This week we saw two sizable takeover offers in the natural resources and materials sectors. With share prices pummeled, you had to expect opportunistic suitors to swoop in sooner or later.

Last Friday, a nitrogen bomb hit Wall Street: CF Industries (NYSE:CF) offered over $2 billion for fellow fertilizer-maker Terra Industries (NYSE:TRA). I said the challenge would be to convince Terra shareholders, and that's looking like an increasingly unlikely proposition. Terra's board took but a few days to deliver an unfavorable opinion of the offer.

The letter delivered to CF was short and to the point -- in effect: "thanks, but no thanks." Given Terra's net cash position, they're hardly a motivated seller, so CF is going to have to cough up quite a bit more cash if they want to convince this competitor to come aboard.

Meanwhile, up in Canada's Athabasca basin, Total SA (NYSE:TOT) is once again proving itself committed to the long-term promise of oil sands. When all the area's projects, from Suncor's (NYSE:SU) Voyageur to StatoilHydro's (NYSE:STO) upgrader, started sinking, the French energy major remained firm. It was even rumored to be eyeing Nexen, another oil sands player.

That suspicion wasn't too far off the mark -- Total has instead made a bid for UTS Energy. Remember when Petro-Canada's (NYSE:PCZ) Fort Hills project budget ranneth over back in September? This is the project that Total wants a piece of. With deep-pocketed Total on board, my fear of Fort Hills becoming a footnote would be much allayed.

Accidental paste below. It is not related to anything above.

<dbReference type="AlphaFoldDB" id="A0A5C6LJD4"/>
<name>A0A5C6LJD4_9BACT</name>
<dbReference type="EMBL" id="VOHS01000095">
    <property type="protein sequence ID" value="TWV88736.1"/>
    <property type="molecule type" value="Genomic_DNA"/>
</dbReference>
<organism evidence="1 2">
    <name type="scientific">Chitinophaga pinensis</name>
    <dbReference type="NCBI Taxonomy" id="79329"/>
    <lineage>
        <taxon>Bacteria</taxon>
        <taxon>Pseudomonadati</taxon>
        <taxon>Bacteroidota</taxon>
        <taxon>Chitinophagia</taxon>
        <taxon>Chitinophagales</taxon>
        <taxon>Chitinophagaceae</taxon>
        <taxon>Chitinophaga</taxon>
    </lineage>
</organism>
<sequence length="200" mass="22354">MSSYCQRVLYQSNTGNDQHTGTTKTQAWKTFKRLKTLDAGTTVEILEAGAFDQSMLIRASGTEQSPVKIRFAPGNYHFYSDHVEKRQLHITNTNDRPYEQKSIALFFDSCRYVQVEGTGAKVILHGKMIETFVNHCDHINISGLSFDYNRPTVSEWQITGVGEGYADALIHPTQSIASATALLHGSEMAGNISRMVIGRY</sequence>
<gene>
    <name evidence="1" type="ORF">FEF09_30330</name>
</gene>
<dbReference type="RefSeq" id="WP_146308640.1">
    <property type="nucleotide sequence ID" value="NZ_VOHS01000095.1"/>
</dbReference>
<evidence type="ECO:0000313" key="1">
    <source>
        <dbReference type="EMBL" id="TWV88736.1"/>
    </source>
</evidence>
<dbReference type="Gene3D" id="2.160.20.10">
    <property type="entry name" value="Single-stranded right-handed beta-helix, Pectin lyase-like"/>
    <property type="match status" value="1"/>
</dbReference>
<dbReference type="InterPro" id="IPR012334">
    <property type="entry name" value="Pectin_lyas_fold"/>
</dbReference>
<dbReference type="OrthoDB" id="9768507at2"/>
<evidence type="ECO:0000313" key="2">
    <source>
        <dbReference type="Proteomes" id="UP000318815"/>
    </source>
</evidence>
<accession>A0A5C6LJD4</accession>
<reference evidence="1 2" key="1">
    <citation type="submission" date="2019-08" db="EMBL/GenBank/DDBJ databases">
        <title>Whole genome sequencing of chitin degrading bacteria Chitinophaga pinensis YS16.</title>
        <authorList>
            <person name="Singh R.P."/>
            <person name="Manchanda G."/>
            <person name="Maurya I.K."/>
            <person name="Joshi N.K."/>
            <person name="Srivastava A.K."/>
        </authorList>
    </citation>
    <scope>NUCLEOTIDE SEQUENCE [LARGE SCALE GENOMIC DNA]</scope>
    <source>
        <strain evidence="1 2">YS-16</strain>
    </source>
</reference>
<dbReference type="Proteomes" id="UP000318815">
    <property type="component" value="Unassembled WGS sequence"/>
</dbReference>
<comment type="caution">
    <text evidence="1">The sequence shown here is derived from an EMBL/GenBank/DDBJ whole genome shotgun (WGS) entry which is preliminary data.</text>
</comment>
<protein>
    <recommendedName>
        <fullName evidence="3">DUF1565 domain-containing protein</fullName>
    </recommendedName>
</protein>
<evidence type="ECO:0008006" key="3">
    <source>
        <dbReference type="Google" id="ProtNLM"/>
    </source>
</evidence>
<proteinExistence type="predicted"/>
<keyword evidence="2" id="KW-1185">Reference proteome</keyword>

I think Total has a better shot at its prey than does CF Industries. The other Fort Hills partners -- particularly Teck Cominco (NYSE:TCK) -- are in no position to enter a bidding war. UTS Energy itself doesn't have much of a case for remaining independent, as it doesn't have the kind of scale necessary to push forward the multiple projects in its portfolio. We'll just have to see if a third party cuts in and makes things interesting for Total.

StatoilHydro and Total are Income Investor recommendations. Take over a trial subscription to any of our Foolish newsletters, free for 30 days.

Fool contributor Toby Shute doesn't have a position in any company mentioned. The Motley Fool has a disclosure policy.